CBS News political director John Dickerson will be the new anchor of the network's Sunday public affairs program "Face the Nation."
Dickerson will replace Bob Schieffer, who is retiring from CBS News this summer after a 46-year career. Schieffer announced the naming of Dickerson as his successor during Sunday's program.
Dickerson, 46, has been political director since 2011, guiding the network's coverage of politics. He began working at CBS in 2009 as an on-air analyst.
"I have watched Bob my whole professional life not just as a viewer but as a daily reporter who also covered the Hill," Dickerson said in a a statement. "I'm honored to carry on his tradition on 'Face the Nation.'"
Dickerson has been a frequent panelist on "Face the Nation," appearing on the program 83 times. He has been covering Washington for 20 years, working at Slate and Time magazine.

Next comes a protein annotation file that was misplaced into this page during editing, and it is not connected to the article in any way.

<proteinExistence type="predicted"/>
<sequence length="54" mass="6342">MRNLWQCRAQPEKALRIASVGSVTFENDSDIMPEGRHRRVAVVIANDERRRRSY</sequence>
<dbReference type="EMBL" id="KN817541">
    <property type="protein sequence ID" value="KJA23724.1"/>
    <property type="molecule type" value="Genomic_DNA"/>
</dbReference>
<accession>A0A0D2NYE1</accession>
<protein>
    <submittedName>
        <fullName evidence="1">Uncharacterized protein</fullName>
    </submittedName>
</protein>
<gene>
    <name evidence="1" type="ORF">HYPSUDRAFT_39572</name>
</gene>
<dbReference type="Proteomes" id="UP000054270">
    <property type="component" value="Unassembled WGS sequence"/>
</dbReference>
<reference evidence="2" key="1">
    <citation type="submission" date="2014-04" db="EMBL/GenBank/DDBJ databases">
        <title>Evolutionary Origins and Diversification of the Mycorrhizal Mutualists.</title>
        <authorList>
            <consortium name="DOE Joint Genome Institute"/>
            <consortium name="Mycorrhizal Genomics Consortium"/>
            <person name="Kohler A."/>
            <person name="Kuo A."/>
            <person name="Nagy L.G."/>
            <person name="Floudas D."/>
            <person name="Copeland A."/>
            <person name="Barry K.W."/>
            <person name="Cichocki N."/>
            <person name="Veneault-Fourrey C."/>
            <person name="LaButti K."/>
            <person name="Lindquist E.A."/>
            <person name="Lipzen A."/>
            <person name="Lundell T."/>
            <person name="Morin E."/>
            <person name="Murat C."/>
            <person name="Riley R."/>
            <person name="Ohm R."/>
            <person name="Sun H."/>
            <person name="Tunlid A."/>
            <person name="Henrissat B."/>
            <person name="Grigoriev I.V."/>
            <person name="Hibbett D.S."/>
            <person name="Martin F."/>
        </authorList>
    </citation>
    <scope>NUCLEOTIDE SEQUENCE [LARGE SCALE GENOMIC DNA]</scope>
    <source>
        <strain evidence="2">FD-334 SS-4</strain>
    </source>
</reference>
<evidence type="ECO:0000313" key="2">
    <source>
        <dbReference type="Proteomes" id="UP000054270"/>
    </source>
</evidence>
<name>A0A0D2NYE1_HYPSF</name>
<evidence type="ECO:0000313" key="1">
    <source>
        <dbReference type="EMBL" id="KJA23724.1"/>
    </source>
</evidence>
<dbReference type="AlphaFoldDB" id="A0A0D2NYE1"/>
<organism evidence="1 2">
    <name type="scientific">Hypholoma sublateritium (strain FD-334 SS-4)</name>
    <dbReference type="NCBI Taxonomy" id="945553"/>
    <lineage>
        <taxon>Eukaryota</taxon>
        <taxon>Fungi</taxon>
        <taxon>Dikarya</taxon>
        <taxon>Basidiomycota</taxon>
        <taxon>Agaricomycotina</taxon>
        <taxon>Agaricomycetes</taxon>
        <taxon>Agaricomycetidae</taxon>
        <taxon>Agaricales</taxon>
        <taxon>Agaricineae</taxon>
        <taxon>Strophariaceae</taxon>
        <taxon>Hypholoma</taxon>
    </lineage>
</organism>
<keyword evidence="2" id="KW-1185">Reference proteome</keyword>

Dickerson's name is part of a legacy at CBS News and the Washington press corps. His mother, Nancy, became the first female news correspondent for the network in 1960. She worked on "Face the Nation" as an associate producer when the program first launched in 1954. She was also a White House correspondent for
CBS News President David Rhodes told The Times that discussions with Dickerson about taking over "Face the Nation" began during this past winter after Schieffer indicated he may be ready to retire. Once Schieffer decided he was ready to go, it had to be done before the 2016 presidential campaign fully ramped up or after the election was over.
"Nobody who is a political reporter wants to retire in the heat of the campaign," Rhodes said. "If he knew he wanted to retire, he was faced with the decision of doing it now or much later. That's why he went with now."
Schieffer, chief Washington correspondent for CBS News since 1982, announced his decision to retire Wednesday night during an annual symposium held at the Texas Christian University's Schieffer College of Communications, which is named after him.
Schieffer has been moderator of "Face the Nation" since 1991, when he took over the job from Lesley Stahl. He is the longest-running Sunday program anchor.